The strangest underwater critter I have seen. Reminds me of an alien. I had to keep my distance from this Mantis Shrimp as his lightning-fast claws can snap out and crack the dome port on a video housing. In addition, the eye of a Mantis Shrimp is the most complex eyeball of any creature on earth.
Eyes of the Mantis Shrimp
Biologists figure they can see colours we can’t even imagine. Keep an eye on the eye and watch the pupil move up and down its oblong shape eye. Compared to the three types of colour-receptive cones that humans possess in their eyes, the eyes of a mantis shrimp carry 16 types of colour-receptive cones. Furthermore, some of these shrimp can tune the sensitivity of their long-wavelength vision to adapt to their environment.
Varieties range from shades of brown to vivid colors, as there are more than 450 species of mantis shrimp. They are among the most important predators in many shallow, tropical, and subtropical marine habitats. However, despite being common, they are poorly understood. The species spend most of their life tucked away in burrows and holes.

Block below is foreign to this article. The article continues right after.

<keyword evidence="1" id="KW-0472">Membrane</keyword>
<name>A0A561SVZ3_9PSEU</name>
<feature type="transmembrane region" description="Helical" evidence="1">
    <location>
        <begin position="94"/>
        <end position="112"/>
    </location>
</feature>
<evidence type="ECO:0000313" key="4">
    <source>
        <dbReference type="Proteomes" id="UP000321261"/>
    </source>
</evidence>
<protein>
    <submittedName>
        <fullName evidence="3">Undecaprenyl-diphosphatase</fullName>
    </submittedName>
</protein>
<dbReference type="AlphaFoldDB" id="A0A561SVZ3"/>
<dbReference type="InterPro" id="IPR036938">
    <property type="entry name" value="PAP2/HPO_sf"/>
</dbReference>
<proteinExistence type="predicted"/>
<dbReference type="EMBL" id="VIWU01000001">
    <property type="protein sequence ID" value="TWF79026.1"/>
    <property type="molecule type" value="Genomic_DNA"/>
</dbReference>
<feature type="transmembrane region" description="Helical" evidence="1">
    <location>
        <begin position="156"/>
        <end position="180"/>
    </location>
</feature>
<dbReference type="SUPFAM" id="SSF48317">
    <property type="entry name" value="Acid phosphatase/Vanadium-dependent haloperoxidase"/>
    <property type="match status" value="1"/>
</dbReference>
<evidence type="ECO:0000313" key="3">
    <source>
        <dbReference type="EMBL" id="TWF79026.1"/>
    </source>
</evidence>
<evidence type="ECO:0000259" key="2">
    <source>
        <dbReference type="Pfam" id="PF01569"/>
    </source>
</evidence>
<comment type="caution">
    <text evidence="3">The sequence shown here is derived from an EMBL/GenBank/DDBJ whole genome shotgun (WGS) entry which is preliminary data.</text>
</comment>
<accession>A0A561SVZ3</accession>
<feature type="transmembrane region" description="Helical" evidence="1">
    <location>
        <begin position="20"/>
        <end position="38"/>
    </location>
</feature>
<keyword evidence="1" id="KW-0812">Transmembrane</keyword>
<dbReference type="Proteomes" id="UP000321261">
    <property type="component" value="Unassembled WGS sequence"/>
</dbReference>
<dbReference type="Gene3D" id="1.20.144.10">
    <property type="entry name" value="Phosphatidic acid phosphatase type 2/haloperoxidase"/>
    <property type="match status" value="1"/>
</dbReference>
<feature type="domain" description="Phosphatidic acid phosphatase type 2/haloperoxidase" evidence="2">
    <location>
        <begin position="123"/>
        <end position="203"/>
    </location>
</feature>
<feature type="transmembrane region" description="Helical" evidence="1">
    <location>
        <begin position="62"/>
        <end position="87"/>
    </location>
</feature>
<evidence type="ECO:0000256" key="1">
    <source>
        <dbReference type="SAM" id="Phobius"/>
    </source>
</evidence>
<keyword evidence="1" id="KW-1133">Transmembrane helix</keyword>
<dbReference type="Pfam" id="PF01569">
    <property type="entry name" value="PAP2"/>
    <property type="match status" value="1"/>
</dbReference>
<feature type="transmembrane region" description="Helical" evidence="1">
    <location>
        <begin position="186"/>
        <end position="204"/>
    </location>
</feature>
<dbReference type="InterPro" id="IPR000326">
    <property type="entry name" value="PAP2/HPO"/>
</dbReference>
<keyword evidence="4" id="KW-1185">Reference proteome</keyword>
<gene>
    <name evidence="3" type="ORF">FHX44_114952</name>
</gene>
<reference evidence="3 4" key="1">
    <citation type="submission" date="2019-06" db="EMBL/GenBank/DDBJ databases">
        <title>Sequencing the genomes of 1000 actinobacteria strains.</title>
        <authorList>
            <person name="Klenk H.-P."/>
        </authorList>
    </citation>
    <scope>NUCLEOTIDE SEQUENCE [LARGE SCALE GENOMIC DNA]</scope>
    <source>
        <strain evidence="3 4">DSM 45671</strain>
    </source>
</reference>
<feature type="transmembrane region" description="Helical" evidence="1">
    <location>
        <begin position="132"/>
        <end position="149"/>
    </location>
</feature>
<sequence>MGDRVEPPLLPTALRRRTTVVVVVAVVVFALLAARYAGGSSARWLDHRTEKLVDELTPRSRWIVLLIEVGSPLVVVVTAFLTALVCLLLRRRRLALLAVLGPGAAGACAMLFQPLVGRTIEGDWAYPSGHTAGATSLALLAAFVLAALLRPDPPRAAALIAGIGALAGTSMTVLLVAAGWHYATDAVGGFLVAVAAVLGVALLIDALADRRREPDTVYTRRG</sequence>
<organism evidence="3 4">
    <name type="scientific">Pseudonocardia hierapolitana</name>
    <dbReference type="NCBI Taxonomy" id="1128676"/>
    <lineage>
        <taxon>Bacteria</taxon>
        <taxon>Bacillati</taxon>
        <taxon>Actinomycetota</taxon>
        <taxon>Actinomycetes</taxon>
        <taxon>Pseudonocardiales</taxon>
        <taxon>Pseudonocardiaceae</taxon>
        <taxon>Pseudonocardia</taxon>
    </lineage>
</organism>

Up to ten thousand side-by-side ommatidia make up each compound eye of the Mantis shrimp. Each eye consists of two flattened hemispheres separated by six parallel rows of specialized ommatidia, collectively called the mid-band. This divides the eye into three regions. What advantage sensitivity to polarization confers is unclear; however, polarization vision is used by other animals for sexual signalling and secret communication that avoids the attention of predators.
The Mantis shrimp’s capacity to see UV light enables observation of otherwise hard-to-detect prey on coral reefs.
Many thanks to Wilbert Arriesgado, our dive guide for the week at Thresher Shark Divers, Malapascua, Philippines for his expert advice and keen eye finding the mantis shrimp.